NICOSIA, CYPRUS — The clumsy and inopportune efforts of Western governments and the Western media to cast Iranian President Hashemi Rafsanjani in the role of the "moderate," "pragmatic," Anwar Sadat-like leader of Iran have helped produce the militant counterattack that led to his humiliation before the Majlis last Tuesday.
Instead of the honorific formality of presenting himself as the newly elected president along with his Cabinet to the Parliament, he was there informed by outgoing President Ali Khamenei that, according to the constitution, he would have to wait till October before he could step up--and only after Khamenei stepped down. Rafsanjani tried to rush things, because in Iran's presently volatile politics six or seven weeks is an age, and he was initially rebuffed by his antagonists. Only two days later, on the 17th, did Rafsanjani contrive to get Khamenei to resign so that he himself could be sworn in.
Predictions of a power struggle after the death of the Ayatollah Ruhollah Khomenei were belied by what seemed a smooth transition of power; but in fact the struggle went on, just below the surface, in the arcane underworld of mullahdom. Now it has burst into the open.
Last Wednesday, Rafsanjani was succeeded as Speaker of the Majlis by his deputy, Mehdi Karrubi, who, as it happens, is a leading militant and a close friend of Ahmed Khomeini, one of Rafsanjani's main challengers. Khomeini, son of the late ayatollah, is the rabble-rouser who led rioting Iranian pilgrims in Mecca in 1987, when 400 people were killed.
The very bases of Rafsanjani's position are under challenge. He lacks solid political legitimacy because almost half the electorate did not vote in the presidential election, which was openly rigged. And he also lacks spiritual charisma, being a very different sort of person from the usual senior Shiite cleric. Rafsanjani, before entering politics under Khomeini, was a full-time and successful millionaire trader, managing his family's pistachio-nut business. It is inevitable that other ambitious Iranians, whether mullahs or civilian politicians, should question why this particular turbaned wheeler-dealer should be the leader of Iran.
On the one hand, Rafsanjani revealed his pro-Western tilt when he proclaimed that he was ready to help obtain the release of the hostages held in Lebanon. And for very practical reasons: He is desperate to obtain Western financial and technical assistance in the rebuilding of Iran's war-wrecked economy.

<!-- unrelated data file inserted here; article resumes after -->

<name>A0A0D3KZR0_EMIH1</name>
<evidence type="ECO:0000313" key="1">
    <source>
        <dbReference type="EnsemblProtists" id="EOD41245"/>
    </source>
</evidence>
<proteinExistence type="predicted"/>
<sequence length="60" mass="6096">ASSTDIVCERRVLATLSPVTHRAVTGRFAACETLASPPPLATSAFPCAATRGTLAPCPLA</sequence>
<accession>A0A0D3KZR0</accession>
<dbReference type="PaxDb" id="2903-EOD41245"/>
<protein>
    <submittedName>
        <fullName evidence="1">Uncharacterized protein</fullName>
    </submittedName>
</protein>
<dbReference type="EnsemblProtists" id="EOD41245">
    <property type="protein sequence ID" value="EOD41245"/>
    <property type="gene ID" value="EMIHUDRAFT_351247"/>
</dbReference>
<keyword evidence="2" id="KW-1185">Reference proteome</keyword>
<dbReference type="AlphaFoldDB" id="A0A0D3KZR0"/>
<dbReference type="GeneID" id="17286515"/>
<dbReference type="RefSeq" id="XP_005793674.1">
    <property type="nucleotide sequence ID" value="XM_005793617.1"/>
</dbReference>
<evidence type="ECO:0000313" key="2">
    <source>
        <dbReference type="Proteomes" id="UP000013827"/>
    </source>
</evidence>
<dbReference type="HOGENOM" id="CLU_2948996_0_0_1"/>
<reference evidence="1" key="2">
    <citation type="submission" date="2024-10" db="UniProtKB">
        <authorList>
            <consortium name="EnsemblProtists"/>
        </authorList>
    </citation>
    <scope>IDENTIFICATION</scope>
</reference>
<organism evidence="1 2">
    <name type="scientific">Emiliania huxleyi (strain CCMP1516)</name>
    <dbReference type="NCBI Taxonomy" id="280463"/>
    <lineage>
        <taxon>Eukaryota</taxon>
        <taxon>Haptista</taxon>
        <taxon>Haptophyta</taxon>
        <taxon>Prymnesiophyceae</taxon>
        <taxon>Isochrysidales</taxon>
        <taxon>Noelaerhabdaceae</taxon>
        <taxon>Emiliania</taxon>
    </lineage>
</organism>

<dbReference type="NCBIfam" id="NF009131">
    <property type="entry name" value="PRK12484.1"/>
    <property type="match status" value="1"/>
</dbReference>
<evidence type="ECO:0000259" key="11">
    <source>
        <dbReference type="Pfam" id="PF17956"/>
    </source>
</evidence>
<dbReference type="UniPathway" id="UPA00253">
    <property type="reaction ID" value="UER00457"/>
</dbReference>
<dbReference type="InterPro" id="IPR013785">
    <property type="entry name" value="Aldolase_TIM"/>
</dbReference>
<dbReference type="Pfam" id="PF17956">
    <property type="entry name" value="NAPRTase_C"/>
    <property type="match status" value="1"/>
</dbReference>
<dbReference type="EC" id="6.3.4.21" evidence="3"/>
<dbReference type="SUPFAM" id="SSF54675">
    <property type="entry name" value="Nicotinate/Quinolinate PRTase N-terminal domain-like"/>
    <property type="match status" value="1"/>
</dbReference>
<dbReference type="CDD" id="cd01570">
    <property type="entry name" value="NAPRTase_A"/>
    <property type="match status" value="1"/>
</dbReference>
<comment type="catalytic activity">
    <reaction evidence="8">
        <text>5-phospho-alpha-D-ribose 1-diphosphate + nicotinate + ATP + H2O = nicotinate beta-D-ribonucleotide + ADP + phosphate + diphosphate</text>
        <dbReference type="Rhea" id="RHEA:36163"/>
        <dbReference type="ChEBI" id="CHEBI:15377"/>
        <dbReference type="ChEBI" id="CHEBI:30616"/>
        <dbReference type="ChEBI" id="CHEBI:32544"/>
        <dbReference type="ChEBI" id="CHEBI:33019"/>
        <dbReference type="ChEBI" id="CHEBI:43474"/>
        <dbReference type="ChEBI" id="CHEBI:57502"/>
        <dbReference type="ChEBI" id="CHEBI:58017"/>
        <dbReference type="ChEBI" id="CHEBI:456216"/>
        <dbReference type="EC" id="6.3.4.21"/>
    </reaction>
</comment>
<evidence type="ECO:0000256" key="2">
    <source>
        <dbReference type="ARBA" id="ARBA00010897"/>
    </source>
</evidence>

On the other hand, the militants have been warning Rafsanjani not to depart from "the line of the imam," which remained tough and anti-Western right to the end of Khomeini's life. A few days ago, Iran's largest newspaper, Keyhan, asserted that the purity of revolutionary principles was more important than money.
The West is not helping Rafsanjani in his power struggle by prematurely and overeagerly praising him for his "helpfulness" and ascribing to him powers for speeding the release of the hostages in Lebanon which he does not actually possess.
The militants in Iran are led, among others, by Ali Akbar Mohtashemi, the minister of the interior, who felt strong enough to throw down the gauntlet to Rafsanjani in a recent speech from Khomeini's graveside that denounced those who would conciliate the United States and Israel. The day before the Majlis session, Ayatollah Ali Khamenei directly answered Rafsanjani's pro-Western tilt when he delivered a comprehensive and angry assault on the United States as the ally of Israel.
In the struggle with the fundamentalists, Rafsanjani is in an infinitely weaker position than was Sadat vis-a-vis his fundamentalists. Egypt was, and is, a secular state and the Egyptian Muslim activists, after their suppression by President Gamal Abdel Nasser, were small groups working underground, able to obtain arms and explosives only with difficulty. In contrast, Iran for the past 10 years has been a full-fledged and militant Islamic state with anti-Western fundamentalism as the political mainstream. This was backed with all the power and charisma of the imam and has been accepted not just by scores or hundreds or thousands of people but by hundreds of thousands, even millions, of devout believers as their religious and political creed.
In Egypt, the militants were on the outside attacking the Establishment; in Iran a militant Establishment will have to make a 180-degree turn if it is to accept Rafsanjani's pro-Western, anti-militant policies.